Like many service providers, 3rd party logistics providers (3PLs) face massive changes if they want to compete in the global marketplace.
Manufacturers’ needs are changing as technologies, industries, and devices converge. Instead of fragmented services, supply chain companies require integrated solutions that support their business models.
This shift is gaining traction as 3PLs expand across geographic regions and target new verticals. Along the way, they are setting up one-stop-shops or providing end-to-end solutions that include consulting firms and technology companies such as System ID.
And manufacturers and other industries are embracing this shift from solutions to services. In fact, experts agree that 3PLs who don’t join this movement will severely limit their growth potential and possibly go out of business as the expectations of manufacturers and distributors continue to climb.
Change fueled by innovative use of technology
Interestingly, the mission of current third-party logistics providers is closer than ever to the Council of Supply Chain Management Professionals’ original definition.
A firm that provides multiple logistics services for use by customers. Preferably, these services are integrated, or “bundled” together by the provider. These firms facilitate the movement of parts and materials from suppliers to manufacturers, and finished products from manufacturers to distributors and retailers. Among the services they provide are transportation, warehousing, cross-docking, inventory management, packaging, and freight forwarding.
While the definition of 3PLs isn’t changing, their innovative uses of converging technologies are. In a December 2014 DC Velocity article that was initially published in a special edition of CSCMP’s Supply Chain Quarterly, author Adrian Gonzalez gives examples supporting this trend. They include:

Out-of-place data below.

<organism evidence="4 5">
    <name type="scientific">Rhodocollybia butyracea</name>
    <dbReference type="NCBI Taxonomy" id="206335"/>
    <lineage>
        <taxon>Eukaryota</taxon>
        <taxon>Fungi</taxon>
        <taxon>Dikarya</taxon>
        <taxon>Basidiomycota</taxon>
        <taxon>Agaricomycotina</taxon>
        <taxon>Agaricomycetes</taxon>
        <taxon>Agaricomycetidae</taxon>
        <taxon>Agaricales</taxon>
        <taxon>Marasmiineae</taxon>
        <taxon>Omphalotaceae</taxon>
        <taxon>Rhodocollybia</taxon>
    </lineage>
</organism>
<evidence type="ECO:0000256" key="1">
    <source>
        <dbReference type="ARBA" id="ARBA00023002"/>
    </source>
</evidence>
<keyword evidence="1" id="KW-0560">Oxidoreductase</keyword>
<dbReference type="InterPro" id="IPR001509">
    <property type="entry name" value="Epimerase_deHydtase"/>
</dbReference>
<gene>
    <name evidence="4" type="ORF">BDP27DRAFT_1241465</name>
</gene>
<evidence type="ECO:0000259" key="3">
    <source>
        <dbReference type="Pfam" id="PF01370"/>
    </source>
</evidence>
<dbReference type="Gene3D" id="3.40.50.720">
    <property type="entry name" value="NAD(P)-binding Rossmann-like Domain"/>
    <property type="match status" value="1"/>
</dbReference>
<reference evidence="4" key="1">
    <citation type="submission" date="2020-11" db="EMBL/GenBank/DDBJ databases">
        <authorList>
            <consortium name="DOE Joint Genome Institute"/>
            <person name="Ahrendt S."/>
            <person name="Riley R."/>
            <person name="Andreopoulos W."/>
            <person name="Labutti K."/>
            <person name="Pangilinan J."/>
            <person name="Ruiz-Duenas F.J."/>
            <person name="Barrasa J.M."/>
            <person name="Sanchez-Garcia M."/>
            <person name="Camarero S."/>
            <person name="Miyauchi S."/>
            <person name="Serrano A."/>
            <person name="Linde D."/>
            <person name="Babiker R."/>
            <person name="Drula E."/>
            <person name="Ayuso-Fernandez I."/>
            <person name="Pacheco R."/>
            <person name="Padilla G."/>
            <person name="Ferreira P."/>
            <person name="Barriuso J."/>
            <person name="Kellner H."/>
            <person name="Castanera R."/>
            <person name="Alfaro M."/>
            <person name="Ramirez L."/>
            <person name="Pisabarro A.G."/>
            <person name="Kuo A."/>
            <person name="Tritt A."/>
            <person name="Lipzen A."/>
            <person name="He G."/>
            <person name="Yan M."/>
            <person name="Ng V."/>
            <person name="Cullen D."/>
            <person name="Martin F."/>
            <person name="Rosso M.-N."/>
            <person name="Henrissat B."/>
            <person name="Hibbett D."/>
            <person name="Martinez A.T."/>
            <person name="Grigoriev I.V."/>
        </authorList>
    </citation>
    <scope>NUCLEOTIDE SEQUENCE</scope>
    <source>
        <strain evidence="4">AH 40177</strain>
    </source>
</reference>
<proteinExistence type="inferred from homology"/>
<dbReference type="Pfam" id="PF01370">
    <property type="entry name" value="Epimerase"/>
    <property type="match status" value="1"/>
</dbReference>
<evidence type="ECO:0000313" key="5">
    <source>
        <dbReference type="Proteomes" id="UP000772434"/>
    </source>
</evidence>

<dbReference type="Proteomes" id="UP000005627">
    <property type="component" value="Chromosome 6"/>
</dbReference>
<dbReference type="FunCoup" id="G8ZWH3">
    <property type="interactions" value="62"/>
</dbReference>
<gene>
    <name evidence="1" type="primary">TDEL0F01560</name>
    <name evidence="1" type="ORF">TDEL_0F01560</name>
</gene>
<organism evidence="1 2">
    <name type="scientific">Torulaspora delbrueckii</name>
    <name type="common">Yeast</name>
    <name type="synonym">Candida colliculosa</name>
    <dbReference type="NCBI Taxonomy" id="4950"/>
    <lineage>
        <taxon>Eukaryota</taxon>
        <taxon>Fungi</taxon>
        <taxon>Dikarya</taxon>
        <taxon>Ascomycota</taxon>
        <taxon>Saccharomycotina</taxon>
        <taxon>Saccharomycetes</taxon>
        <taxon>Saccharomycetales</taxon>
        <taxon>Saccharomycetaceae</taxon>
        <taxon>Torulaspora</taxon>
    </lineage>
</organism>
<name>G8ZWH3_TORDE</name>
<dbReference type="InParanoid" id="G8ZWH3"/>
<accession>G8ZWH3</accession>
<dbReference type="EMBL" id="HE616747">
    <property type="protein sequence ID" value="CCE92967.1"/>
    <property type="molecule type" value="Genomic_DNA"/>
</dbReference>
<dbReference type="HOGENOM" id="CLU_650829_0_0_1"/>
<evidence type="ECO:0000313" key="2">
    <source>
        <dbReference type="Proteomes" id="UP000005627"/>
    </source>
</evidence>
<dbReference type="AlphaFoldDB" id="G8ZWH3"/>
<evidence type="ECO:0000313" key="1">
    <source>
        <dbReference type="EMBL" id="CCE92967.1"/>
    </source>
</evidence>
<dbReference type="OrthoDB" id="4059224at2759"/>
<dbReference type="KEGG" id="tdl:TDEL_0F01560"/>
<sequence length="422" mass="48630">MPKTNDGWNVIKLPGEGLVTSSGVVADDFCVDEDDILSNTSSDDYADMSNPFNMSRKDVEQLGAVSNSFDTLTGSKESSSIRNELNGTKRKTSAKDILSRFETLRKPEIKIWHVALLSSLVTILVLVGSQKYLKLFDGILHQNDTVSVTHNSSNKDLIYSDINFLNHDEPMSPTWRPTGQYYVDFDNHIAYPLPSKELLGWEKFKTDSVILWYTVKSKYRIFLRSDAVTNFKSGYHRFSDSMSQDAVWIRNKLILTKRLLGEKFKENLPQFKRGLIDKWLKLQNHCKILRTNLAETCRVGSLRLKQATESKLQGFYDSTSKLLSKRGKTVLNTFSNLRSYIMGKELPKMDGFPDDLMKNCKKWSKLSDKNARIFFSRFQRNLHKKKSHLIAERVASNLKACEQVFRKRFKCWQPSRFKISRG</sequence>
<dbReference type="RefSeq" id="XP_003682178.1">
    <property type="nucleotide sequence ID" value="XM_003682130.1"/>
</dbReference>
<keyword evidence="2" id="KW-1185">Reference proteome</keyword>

- Amazon’s move inside Procter & Gamble warehouses to fulfill online orders
- C.H. Robinson and Transplace’s development of software-as-a-service (SaaS) applications
- Google’s investment in a fleet of vehicles for consumer deliveries
- Uber’s local delivery service that lets consumers use a mobile app to arrange for foot or bicycle messengers to pick up and deliver items weighing no more than 30 pounds
- Transportation Insight, enVista, and LeanLogistics’ offerings of managed services
Behind these trends are hardware and software technologies that accelerate productivity and profitability. Industry leaders such as Zebra and Motorola Solutions have fine-tuned their offerings to support widespread mobility, instant access to information, and always-on communications, which are critical components for effective 3PL partners. Advancements include:
- Enterprise mobile computers with powerful processors, increased memory, lightning-fast Wi-Fi, integrated cellular services, and compatibility with Android, iOS, and Windows platforms and applications—all of which enable instant access to actionable intelligence for optimal productivity from any location